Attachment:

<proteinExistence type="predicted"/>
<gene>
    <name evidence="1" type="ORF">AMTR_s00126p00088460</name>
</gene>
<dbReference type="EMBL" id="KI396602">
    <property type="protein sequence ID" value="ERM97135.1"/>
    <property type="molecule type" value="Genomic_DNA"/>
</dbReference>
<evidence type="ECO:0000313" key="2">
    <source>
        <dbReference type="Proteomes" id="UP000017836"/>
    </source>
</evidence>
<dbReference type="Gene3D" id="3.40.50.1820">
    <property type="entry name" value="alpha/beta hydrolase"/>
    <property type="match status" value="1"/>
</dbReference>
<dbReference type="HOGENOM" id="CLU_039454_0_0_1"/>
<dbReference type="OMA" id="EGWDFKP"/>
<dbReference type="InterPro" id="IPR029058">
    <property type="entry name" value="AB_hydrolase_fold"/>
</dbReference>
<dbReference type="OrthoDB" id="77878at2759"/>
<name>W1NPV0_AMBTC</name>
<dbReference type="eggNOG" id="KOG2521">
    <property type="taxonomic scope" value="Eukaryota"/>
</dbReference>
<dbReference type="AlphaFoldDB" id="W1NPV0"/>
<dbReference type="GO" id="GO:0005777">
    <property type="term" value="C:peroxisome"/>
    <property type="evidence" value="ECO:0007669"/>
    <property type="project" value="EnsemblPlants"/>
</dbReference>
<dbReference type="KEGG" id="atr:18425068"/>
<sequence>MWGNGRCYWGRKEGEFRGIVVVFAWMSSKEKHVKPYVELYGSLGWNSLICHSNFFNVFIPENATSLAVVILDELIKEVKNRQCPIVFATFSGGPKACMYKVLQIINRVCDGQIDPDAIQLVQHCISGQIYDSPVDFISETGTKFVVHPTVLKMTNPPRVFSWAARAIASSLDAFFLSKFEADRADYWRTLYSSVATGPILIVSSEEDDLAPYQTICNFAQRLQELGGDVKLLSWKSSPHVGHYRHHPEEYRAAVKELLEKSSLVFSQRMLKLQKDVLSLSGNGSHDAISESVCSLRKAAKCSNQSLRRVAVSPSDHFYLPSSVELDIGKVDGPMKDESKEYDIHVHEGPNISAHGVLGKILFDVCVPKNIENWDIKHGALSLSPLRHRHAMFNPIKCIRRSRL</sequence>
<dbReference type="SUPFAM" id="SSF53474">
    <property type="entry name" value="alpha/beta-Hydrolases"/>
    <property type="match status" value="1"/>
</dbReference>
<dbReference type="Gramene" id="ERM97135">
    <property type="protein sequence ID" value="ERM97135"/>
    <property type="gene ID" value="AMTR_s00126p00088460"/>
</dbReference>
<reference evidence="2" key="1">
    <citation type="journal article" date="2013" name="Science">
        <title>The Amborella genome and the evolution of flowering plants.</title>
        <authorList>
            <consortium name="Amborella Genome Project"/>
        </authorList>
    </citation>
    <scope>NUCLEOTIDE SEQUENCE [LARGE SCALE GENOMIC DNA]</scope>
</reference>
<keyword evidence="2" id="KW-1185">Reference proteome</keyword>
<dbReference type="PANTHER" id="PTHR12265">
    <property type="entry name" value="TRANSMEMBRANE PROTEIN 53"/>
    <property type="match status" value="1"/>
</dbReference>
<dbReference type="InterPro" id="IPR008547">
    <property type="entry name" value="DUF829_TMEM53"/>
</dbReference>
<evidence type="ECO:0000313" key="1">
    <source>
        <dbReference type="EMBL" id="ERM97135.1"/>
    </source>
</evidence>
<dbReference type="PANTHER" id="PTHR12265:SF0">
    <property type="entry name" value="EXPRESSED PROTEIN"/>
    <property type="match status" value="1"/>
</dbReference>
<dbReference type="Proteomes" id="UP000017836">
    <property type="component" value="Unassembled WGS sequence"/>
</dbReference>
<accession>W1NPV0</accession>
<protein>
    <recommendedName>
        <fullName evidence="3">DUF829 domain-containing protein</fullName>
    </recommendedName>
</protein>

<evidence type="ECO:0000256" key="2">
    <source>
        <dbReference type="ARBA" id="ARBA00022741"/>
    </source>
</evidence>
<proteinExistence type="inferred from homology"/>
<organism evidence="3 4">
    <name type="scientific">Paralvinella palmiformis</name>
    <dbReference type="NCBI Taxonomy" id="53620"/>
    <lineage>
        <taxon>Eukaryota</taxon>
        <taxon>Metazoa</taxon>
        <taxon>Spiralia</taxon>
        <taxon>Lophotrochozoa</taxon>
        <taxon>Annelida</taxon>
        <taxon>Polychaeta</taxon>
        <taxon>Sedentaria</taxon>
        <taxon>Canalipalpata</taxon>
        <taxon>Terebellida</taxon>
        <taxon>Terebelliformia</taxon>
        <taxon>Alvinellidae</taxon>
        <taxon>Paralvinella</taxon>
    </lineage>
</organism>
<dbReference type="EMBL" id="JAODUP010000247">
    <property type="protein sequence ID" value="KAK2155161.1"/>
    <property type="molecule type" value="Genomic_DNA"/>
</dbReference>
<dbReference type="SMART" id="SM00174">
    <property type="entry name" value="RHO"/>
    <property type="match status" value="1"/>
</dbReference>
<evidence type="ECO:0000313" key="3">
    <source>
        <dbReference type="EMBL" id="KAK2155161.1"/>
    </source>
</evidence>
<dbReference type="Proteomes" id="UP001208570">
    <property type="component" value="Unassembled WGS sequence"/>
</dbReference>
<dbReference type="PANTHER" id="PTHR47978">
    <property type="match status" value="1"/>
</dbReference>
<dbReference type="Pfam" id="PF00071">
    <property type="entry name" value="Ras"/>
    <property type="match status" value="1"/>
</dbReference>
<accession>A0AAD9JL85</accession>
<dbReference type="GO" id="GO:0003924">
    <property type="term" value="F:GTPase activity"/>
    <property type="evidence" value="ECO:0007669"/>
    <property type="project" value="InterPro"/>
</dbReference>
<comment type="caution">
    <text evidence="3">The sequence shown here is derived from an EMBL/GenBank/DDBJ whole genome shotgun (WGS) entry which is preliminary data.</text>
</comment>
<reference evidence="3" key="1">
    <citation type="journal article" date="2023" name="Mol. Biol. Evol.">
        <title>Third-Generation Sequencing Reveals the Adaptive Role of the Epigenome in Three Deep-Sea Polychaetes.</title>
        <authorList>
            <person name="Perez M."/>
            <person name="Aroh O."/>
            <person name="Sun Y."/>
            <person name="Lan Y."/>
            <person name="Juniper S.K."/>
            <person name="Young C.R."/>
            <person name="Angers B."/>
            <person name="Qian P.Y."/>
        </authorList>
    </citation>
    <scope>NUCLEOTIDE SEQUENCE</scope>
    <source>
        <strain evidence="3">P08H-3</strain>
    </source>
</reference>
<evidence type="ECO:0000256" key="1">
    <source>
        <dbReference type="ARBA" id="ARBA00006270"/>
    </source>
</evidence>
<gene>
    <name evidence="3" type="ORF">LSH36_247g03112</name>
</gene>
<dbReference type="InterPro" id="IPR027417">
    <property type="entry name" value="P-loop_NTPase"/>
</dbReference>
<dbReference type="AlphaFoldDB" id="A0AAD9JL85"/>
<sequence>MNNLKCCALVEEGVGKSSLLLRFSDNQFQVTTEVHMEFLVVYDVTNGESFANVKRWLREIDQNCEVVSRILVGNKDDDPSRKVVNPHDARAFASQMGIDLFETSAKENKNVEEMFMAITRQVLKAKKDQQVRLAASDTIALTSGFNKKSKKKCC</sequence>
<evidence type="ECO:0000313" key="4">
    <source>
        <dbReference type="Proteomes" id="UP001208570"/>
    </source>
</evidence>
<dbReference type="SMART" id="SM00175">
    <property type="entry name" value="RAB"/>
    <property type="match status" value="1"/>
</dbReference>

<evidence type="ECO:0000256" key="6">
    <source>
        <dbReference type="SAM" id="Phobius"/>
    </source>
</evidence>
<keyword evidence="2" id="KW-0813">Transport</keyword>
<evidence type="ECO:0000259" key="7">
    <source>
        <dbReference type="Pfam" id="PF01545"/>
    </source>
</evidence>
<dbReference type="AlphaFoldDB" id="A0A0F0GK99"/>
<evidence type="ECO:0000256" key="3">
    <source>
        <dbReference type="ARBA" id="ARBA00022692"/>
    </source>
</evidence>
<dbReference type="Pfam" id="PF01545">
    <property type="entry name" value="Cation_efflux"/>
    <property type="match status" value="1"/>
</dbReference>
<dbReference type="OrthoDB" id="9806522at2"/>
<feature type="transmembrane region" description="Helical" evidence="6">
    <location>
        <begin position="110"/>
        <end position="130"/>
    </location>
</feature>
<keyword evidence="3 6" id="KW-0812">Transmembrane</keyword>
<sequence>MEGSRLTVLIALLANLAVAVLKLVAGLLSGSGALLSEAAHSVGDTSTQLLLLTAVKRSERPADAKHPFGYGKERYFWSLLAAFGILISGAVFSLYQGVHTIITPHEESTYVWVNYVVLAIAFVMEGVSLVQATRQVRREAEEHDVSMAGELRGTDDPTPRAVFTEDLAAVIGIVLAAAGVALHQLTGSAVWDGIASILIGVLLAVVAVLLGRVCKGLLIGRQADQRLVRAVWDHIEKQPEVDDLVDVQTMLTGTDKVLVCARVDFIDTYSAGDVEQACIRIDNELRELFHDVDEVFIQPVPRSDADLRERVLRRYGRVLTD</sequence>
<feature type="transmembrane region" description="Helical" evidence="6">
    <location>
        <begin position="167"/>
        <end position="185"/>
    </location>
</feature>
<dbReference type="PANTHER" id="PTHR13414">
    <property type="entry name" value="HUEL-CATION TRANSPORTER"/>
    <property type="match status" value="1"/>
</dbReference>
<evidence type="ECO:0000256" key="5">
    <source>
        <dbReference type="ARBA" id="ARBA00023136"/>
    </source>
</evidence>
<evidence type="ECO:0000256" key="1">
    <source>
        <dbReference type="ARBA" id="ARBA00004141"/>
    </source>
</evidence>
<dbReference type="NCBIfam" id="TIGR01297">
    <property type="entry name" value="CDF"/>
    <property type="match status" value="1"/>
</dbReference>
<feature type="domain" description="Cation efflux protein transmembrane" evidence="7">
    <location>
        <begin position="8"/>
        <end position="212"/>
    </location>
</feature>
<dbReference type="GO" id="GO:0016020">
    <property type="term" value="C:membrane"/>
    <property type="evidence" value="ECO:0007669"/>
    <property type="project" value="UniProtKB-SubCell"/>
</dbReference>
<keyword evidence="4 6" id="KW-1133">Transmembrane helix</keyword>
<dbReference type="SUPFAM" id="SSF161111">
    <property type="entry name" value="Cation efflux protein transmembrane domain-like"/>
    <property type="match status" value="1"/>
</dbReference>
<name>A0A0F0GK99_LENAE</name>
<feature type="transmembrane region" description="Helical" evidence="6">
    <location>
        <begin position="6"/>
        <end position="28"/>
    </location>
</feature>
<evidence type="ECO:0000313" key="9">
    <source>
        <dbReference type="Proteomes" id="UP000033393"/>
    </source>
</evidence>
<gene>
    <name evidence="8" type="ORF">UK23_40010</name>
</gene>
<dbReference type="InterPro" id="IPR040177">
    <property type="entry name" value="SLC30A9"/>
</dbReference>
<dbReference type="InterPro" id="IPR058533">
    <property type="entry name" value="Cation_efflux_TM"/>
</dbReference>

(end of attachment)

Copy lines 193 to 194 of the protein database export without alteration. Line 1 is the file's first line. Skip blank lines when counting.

<dbReference type="Pfam" id="PF01545">
    <property type="entry name" value="Cation_efflux"/>